Over the next few weeks we are diving into a topic that is subtle enough to go unnoticed and unrecognized, but dangerous enough to throw off how we see ourselves and others, even altering our perception of reality. My friend, I’m talking about shame.
In last week’s article, we were reminded of the important distinction between healthy guilt that serves to point us toward constructive solutions to fix a problem, and toxic shame whose only motivation is to keep us stuck in the muck of our problems and failings.
Today I want to begin a conversation about some potential sources of our shame. One of the most common sources of shame is comparison. When we measure our self-worth against our impression (accurate or not) of someone else, it changes how we see ourselves and we can get stuck in a cycle of shame.
We’ve all experienced shame brought on by comparison in some form or another. It’s hard not to, in a world where curated segments of everyone’s lives are on display on social media #livingmybestlife.
A recent article by the Wall Street Journal, reported that using Instagram “makes body image issues worse for 1 in 3 teen girls.” They went on to report that young women are experiencing tremendous pressure to conform to social stereotypes, to match the money and body shapes of influencers, as well as the need for validation through views, likes and follows. About a quarter of the teens who reported feeling “not good enough” said the feeling started on Instagram.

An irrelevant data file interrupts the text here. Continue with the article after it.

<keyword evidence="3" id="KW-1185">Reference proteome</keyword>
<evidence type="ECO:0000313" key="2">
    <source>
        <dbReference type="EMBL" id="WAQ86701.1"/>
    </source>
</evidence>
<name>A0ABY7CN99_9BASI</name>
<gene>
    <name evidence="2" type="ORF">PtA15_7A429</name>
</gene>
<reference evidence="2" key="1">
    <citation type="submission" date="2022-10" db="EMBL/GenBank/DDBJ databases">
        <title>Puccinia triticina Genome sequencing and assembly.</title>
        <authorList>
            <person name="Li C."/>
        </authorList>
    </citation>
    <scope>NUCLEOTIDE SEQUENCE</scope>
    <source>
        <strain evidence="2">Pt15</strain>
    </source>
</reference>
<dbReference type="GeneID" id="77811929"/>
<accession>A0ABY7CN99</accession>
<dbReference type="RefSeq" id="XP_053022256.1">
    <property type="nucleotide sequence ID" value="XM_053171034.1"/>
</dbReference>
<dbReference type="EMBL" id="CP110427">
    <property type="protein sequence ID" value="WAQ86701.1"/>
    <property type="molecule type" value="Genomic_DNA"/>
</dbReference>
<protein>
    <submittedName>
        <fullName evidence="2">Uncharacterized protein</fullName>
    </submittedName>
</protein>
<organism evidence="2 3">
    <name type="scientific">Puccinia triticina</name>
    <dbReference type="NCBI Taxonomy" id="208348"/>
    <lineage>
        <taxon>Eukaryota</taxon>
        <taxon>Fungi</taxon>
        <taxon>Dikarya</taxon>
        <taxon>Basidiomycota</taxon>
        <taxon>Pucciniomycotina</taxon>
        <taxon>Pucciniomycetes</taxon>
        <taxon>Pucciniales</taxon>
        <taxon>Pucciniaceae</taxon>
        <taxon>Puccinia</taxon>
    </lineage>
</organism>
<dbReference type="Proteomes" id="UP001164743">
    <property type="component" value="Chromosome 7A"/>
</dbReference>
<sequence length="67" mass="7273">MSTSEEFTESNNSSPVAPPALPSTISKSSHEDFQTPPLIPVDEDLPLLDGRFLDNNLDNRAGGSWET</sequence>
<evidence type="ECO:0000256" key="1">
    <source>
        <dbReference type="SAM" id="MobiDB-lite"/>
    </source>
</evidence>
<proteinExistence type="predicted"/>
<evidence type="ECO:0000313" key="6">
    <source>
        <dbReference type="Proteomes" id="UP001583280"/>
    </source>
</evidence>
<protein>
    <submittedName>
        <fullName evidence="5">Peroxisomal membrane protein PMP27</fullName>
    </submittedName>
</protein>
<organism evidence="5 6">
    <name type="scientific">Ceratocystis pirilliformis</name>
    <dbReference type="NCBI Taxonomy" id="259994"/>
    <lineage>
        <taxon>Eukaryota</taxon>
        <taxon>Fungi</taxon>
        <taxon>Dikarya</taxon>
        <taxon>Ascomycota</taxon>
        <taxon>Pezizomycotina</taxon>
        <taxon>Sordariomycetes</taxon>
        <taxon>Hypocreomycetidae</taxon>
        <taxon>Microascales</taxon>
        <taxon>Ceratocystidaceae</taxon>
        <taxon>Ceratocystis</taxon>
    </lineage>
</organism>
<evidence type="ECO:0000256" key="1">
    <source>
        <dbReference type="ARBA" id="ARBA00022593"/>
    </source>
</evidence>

Now, I’m not here to knock social media or influencers, I know a lot of people doing a lot of good on their platforms. But what social media has done is streamline how we compare ourselves to others. We can get on our phones and see the flawless highlight reels of a hundred people in less than 20 minutes. It’s hard to feel confident and content when it seems like everyone has it together, but you.
Comparison doesn’t have to be digital to be dangerous. Maybe you feel “less than” when the house is messy, or the kids had hot dogs for lunch again instead of a pinterest worthy charcuterie board luncheon. It’s possible that you’ve felt the sting of seeing a picture on social media of friends hanging out together, when you had really hoped you’d be invited. Or maybe you just find yourself wishing you had it together more, the way you feel like you “should”. All the areas we fall short can make us feel exposed and chip away at our worth, if we are not careful what we are measuring against.